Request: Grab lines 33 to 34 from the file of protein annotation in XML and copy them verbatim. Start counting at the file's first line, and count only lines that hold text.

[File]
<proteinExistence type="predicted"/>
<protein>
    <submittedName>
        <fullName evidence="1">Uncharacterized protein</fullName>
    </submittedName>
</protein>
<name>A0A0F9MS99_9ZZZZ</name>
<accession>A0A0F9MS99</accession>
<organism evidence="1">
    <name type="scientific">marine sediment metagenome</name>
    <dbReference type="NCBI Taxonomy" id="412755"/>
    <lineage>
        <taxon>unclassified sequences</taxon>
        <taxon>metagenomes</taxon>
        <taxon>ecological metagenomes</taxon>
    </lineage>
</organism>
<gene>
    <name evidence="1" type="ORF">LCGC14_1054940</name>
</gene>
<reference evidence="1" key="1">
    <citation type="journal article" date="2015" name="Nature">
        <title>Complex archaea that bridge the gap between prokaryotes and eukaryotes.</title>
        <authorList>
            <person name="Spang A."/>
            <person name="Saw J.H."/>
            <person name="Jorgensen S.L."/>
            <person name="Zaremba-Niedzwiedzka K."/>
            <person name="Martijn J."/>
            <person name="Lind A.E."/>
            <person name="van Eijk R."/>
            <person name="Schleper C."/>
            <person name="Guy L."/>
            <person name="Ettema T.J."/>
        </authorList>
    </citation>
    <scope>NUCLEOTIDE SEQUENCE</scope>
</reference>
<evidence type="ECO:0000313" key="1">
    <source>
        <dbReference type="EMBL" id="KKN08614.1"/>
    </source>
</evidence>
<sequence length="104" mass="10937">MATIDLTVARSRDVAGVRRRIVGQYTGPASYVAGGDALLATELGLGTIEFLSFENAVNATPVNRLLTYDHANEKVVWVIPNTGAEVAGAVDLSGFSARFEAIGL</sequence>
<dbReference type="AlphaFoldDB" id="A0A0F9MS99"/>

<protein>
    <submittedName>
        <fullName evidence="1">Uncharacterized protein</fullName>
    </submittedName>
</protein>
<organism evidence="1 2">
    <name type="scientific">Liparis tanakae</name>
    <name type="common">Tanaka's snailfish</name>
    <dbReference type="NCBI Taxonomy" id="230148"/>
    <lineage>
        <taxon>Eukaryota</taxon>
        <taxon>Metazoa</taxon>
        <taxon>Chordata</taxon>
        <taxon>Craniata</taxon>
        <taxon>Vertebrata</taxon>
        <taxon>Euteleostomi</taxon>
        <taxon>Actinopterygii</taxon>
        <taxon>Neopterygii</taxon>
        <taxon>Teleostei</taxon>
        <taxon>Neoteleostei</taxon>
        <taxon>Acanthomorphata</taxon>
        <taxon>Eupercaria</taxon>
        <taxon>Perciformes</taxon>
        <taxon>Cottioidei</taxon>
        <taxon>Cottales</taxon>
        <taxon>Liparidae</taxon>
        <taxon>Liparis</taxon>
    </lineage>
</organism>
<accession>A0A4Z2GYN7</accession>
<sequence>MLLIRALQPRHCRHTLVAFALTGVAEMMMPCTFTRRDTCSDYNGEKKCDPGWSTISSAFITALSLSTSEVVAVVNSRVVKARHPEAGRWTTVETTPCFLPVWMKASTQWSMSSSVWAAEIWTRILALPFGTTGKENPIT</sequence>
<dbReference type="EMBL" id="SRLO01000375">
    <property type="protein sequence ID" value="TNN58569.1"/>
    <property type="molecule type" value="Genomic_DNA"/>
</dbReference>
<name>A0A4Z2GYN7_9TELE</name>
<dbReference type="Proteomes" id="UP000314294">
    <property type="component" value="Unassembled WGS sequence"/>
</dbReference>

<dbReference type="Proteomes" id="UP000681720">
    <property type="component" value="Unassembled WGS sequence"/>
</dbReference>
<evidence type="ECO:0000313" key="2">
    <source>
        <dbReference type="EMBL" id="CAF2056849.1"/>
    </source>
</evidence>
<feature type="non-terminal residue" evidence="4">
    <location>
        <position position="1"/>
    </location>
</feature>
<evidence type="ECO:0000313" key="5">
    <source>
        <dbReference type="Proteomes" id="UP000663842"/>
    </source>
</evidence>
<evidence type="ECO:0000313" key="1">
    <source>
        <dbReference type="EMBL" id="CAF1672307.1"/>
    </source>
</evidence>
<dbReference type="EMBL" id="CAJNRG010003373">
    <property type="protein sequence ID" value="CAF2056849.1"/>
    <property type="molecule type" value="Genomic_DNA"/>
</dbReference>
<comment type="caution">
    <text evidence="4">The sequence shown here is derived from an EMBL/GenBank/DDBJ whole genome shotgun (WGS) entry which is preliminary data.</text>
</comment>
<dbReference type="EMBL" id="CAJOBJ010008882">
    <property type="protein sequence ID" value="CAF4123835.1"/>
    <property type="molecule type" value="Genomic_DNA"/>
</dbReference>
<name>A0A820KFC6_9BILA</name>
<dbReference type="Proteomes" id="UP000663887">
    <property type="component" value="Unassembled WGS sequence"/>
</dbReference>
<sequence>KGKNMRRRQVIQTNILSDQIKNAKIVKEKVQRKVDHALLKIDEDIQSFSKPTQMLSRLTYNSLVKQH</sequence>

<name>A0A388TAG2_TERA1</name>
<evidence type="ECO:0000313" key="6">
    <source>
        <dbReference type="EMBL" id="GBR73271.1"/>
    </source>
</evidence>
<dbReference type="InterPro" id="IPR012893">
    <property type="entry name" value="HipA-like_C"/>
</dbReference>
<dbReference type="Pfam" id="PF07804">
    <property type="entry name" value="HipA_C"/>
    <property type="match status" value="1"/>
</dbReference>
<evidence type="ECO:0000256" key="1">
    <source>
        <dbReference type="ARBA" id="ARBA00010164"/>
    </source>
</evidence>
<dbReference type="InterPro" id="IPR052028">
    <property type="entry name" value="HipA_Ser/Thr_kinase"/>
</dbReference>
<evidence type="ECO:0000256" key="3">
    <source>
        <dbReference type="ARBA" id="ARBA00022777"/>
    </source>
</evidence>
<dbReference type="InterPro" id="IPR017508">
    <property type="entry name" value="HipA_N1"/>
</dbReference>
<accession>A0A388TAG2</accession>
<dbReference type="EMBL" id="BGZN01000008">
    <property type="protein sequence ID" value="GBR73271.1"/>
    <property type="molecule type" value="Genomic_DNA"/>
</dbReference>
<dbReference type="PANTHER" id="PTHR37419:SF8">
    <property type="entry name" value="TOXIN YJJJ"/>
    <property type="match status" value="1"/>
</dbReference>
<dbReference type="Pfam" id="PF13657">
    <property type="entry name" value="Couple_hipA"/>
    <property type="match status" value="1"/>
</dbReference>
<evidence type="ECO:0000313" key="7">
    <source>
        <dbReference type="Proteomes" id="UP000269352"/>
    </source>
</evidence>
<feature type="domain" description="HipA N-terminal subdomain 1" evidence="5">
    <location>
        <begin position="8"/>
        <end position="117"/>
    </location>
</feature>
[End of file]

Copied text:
            <person name="Guy L."/>
            <person name="Ettema T.J."/>